Fiction

Mantle

This is the shape of my grief then. The stone in the shape of a dildo. This stone. It’s grey, this stone. I know nothing about where this stone has come from. Is it igneous? It is not sedimentary, that much I know. It’s very smooth, a pleasure to hold. It took me a long time to hold it, to pick it up.

I’ve opened a lot of drawers. It was in a bottom drawer. This job that I’m doing, it is both simply a lot of disgusting work, these decades of dust, and also this other sort of labour that involves the finding of poems written by lovers, their spectres rising as I read them, all around me, who are they? Are they dead too? I hold this poem in my hand, it’s yellowed, folded small, placed in a little box with things like one dangly earring and a clip that holds membership tags with numbers on them, from a time when they cared about making such things beautiful. An old penny. A dusty bit of jade. Are these talismans? This dust, does it become sedimentary rock, if left undisturbed, if let wet, if layered with the heat of my exhaled breath?

I find every address I’ve ever lived at. They are written on old envelopes, her address on the front, ripped open, it’s not like she has a bone letter opener that lives on an oak desk. They are not in any order, they are not together or placed with care, but I find them as I go through the boxes and boxes of papers that seem hidden all over the house, to taunt me. Each time I think I’ve finished them, there will be another. Scattered throughout all these boxes are the envelopes with my addresses on them.

48 Archibald Street, who was I there? That house was so hot, I’d just wear a scrap of silk scarf for a top, tied in a tight knot at the back. Where the ceiling was spotted with squashed mosquitoes and my blood. Where my neighbour, whose window was but two metres from my own, had a thing for spanking and filled my nights with the sound of a hand-hitting, fleshing. The Fremantle apartment that was mine for only a little while, where I lived with other people’s things, this thing they used to make coffee, these things with colours I’d never pick, a couch of asylum green, a KitchenAid in baby-boomer blue. These houses, they come back to me. I’d forgotten them. But here they are, written in her scrawl alongside other notes: lemons, wire, tissues. Recipes torn out and never made. Maybe she made them? Maybe that’s what the lemons were for, for this lemon tart with too much sugar.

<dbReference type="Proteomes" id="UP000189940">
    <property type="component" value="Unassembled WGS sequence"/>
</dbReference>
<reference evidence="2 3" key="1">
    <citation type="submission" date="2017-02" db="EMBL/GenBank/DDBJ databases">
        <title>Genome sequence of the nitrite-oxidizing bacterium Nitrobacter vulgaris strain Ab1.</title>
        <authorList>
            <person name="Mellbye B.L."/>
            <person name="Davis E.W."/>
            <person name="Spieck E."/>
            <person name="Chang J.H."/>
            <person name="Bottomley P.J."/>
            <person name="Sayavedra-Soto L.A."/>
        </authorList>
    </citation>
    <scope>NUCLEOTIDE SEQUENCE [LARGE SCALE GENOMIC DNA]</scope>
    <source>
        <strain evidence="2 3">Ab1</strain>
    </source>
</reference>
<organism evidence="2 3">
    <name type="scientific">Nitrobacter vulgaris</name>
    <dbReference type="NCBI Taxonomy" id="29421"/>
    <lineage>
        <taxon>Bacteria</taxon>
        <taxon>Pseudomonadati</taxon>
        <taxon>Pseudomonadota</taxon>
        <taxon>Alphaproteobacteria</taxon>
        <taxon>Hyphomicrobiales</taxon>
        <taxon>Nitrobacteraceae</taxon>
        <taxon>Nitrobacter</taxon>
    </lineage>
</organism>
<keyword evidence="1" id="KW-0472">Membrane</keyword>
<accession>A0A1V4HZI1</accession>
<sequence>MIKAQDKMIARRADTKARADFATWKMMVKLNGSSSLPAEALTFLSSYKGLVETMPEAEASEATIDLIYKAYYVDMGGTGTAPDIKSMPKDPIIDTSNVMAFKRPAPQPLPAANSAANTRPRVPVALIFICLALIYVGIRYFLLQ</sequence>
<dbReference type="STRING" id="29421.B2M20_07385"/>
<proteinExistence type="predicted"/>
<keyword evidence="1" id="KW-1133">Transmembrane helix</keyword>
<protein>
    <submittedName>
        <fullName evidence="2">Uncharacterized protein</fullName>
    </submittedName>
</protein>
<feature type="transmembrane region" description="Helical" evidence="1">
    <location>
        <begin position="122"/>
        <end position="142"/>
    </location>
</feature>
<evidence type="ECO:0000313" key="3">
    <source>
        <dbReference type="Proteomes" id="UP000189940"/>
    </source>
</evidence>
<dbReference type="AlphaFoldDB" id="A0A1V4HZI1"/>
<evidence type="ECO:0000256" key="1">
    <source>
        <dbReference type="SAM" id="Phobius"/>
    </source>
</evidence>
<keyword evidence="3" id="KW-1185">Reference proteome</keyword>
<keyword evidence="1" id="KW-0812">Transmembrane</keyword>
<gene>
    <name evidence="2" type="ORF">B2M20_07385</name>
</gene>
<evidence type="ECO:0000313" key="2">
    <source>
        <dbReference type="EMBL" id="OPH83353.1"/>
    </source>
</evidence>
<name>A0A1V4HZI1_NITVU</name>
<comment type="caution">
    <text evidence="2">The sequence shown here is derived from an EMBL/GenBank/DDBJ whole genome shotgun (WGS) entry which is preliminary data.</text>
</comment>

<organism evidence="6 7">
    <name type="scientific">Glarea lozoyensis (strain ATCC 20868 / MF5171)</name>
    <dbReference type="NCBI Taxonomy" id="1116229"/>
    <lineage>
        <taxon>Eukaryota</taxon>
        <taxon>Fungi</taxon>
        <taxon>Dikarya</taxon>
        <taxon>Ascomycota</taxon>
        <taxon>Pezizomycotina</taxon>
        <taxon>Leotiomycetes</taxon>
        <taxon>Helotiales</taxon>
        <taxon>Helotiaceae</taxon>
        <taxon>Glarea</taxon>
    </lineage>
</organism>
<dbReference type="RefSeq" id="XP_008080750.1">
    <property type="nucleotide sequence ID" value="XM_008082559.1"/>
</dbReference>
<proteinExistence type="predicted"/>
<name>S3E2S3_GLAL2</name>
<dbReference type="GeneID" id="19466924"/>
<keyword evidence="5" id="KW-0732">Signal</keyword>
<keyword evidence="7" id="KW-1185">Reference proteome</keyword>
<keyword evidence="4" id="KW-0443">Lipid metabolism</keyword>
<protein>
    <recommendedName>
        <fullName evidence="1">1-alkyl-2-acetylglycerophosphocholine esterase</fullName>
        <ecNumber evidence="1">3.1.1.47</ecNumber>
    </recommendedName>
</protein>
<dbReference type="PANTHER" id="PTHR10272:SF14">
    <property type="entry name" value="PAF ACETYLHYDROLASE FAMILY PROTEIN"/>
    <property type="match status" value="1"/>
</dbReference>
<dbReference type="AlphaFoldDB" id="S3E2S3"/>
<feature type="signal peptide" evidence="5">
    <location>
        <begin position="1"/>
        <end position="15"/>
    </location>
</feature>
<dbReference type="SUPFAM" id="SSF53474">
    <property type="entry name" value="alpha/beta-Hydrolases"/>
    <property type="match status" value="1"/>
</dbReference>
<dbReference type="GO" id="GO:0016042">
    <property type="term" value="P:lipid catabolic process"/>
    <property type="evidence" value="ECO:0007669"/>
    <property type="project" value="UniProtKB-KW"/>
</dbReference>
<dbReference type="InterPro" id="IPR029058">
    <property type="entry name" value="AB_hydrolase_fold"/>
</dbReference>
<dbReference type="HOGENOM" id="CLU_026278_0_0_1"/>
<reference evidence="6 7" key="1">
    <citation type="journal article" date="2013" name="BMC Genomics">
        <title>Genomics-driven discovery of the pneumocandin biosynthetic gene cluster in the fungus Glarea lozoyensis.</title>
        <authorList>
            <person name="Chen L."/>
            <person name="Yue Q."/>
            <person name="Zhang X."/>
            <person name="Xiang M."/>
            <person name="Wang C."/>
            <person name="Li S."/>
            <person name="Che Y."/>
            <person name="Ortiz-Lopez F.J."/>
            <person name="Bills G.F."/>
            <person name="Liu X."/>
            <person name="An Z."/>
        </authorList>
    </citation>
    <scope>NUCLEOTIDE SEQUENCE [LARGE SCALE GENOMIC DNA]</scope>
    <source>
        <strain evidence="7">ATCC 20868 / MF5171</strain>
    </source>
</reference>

Already, I’ve burnt these. It is very cold. Night is a mantle that settles in the early afternoon and the sunset is not pink or orange but a bright electric blue, there for only a moment before the speckled black comes. There are a lot of stars here. It’s a good place for stargazing, if you like the feeling of the wind trying to get beneath the skin. It’ll try through your eyes. If that wind can just get between the eyelid and the eye, then it can go in and do what it wants with the skull, the brain, the thoughts. What thoughts could it pry from a head, my head? It wants to find its way in when the mouth is open for a breath.

Mantle: a loose cloak or shawl worn especially by a woman, a covering, a bird’s back, especially when of a distinct colour, an outer layer of tissue, especially in molluscs, the bit that secretes the substance that makes a shell. An important role or responsibility that is passed from one person to another, the region of the Earth’s interior between the crust and the core, believed to consist of hot, dense silicate rocks, mainly peridotite.

I hold the stone dildo in my hand. What to do with it? I walk down to the beach. The dildo is very heavy in my pocket. Did the ocean forge this thing? Though forge is absolutely the wrong word. It is not heat that made this rock, well, not after its beginning. This rock, that was put in only the warmest of places. Over how many millennia did the ocean shape it? What was its shape, first, before the sea had its way with it? How was it changed by time? I walk this stone to the beach, and I hold it in my hand, in my pocket. I don’t take it to the sandy beach that curls like the perfect, unplucked shape of her eyebrows. I take it to the rocky beach. On that beach with the stones that make my favourite clattering sound as each wave arrives, like the sound itself is shaping the rocks, smoothing them. I crouch down, and as I dig my hand into the rocks, the deeper I dig, the smaller they get, until they’re pebbles, and then tiny black sand. If I dug deep enough, would they suddenly cease to exist? I laugh at myself, dealing with death brings out the macabre, how could it not. I throw the dildo into the sea and as it plops, I howl “No”, and the wind takes this moment to come on in.

This article was first published in the print edition of The Saturday Paper on March 5, 2022 as "Mantle".

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Romy Ash is a novelist. Her first book, Floundering, was shortlisted for the Miles Franklin award.

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